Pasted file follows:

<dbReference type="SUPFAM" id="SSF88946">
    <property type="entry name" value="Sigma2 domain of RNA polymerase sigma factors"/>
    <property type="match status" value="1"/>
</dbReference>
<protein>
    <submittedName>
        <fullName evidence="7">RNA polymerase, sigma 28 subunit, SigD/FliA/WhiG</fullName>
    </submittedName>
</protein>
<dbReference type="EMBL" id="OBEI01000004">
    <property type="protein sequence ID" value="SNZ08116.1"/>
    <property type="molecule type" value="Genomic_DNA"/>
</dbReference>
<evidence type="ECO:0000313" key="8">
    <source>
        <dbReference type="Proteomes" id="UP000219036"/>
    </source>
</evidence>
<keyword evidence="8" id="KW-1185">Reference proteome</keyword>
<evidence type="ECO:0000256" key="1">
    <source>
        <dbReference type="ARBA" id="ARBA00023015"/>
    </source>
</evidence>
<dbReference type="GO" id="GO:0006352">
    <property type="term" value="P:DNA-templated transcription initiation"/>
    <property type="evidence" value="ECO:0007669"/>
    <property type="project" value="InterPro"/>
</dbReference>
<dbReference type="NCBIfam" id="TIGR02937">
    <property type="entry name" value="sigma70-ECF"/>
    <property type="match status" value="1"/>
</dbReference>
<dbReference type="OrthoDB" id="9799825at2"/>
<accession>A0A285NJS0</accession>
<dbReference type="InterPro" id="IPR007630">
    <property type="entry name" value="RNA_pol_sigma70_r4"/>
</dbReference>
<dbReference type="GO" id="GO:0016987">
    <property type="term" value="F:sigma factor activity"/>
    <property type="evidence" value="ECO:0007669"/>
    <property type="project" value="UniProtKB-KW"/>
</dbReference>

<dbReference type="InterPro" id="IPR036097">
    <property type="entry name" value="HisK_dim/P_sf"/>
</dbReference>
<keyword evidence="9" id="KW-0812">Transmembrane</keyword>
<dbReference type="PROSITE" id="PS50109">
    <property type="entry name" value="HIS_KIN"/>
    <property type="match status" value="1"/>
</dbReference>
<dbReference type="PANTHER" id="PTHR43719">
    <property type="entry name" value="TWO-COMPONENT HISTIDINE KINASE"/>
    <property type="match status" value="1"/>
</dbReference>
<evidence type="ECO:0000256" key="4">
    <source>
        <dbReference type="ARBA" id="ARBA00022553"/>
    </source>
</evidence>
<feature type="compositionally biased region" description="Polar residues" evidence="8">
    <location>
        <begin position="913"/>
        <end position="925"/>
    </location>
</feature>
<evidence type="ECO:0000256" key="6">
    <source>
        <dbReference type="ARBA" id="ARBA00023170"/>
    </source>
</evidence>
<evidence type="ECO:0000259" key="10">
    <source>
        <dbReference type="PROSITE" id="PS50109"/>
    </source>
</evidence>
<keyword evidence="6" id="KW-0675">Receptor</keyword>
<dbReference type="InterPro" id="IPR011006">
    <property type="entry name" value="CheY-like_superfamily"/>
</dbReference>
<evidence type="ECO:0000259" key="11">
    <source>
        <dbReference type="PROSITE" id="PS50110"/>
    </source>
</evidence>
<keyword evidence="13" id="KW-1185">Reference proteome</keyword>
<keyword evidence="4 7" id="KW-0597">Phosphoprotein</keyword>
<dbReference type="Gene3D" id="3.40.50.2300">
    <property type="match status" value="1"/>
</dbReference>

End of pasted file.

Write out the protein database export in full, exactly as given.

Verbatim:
<dbReference type="SUPFAM" id="SSF88946">
    <property type="entry name" value="Sigma2 domain of RNA polymerase sigma factors"/>
    <property type="match status" value="1"/>
</dbReference>
<protein>
    <submittedName>
        <fullName evidence="7">RNA polymerase, sigma 28 subunit, SigD/FliA/WhiG</fullName>
    </submittedName>
</protein>
<dbReference type="EMBL" id="OBEI01000004">
    <property type="protein sequence ID" value="SNZ08116.1"/>
    <property type="molecule type" value="Genomic_DNA"/>
</dbReference>
<evidence type="ECO:0000313" key="8">
    <source>
        <dbReference type="Proteomes" id="UP000219036"/>
    </source>
</evidence>
<keyword evidence="8" id="KW-1185">Reference proteome</keyword>
<evidence type="ECO:0000256" key="1">
    <source>
        <dbReference type="ARBA" id="ARBA00023015"/>
    </source>
</evidence>
<dbReference type="GO" id="GO:0006352">
    <property type="term" value="P:DNA-templated transcription initiation"/>
    <property type="evidence" value="ECO:0007669"/>
    <property type="project" value="InterPro"/>
</dbReference>
<dbReference type="NCBIfam" id="TIGR02937">
    <property type="entry name" value="sigma70-ECF"/>
    <property type="match status" value="1"/>
</dbReference>
<dbReference type="OrthoDB" id="9799825at2"/>
<accession>A0A285NJS0</accession>
<dbReference type="InterPro" id="IPR007630">
    <property type="entry name" value="RNA_pol_sigma70_r4"/>
</dbReference>
<dbReference type="GO" id="GO:0016987">
    <property type="term" value="F:sigma factor activity"/>
    <property type="evidence" value="ECO:0007669"/>
    <property type="project" value="UniProtKB-KW"/>
</dbReference>

<dbReference type="InterPro" id="IPR036097">
    <property type="entry name" value="HisK_dim/P_sf"/>
</dbReference>
<keyword evidence="9" id="KW-0812">Transmembrane</keyword>
<dbReference type="PROSITE" id="PS50109">
    <property type="entry name" value="HIS_KIN"/>
    <property type="match status" value="1"/>
</dbReference>
<dbReference type="PANTHER" id="PTHR43719">
    <property type="entry name" value="TWO-COMPONENT HISTIDINE KINASE"/>
    <property type="match status" value="1"/>
</dbReference>
<evidence type="ECO:0000256" key="4">
    <source>
        <dbReference type="ARBA" id="ARBA00022553"/>
    </source>
</evidence>
<feature type="compositionally biased region" description="Polar residues" evidence="8">
    <location>
        <begin position="913"/>
        <end position="925"/>
    </location>
</feature>
<evidence type="ECO:0000256" key="6">
    <source>
        <dbReference type="ARBA" id="ARBA00023170"/>
    </source>
</evidence>
<evidence type="ECO:0000259" key="10">
    <source>
        <dbReference type="PROSITE" id="PS50109"/>
    </source>
</evidence>
<keyword evidence="6" id="KW-0675">Receptor</keyword>
<dbReference type="InterPro" id="IPR011006">
    <property type="entry name" value="CheY-like_superfamily"/>
</dbReference>
<evidence type="ECO:0000259" key="11">
    <source>
        <dbReference type="PROSITE" id="PS50110"/>
    </source>
</evidence>
<keyword evidence="13" id="KW-1185">Reference proteome</keyword>
<keyword evidence="4 7" id="KW-0597">Phosphoprotein</keyword>
<dbReference type="Gene3D" id="3.40.50.2300">
    <property type="match status" value="1"/>
</dbReference>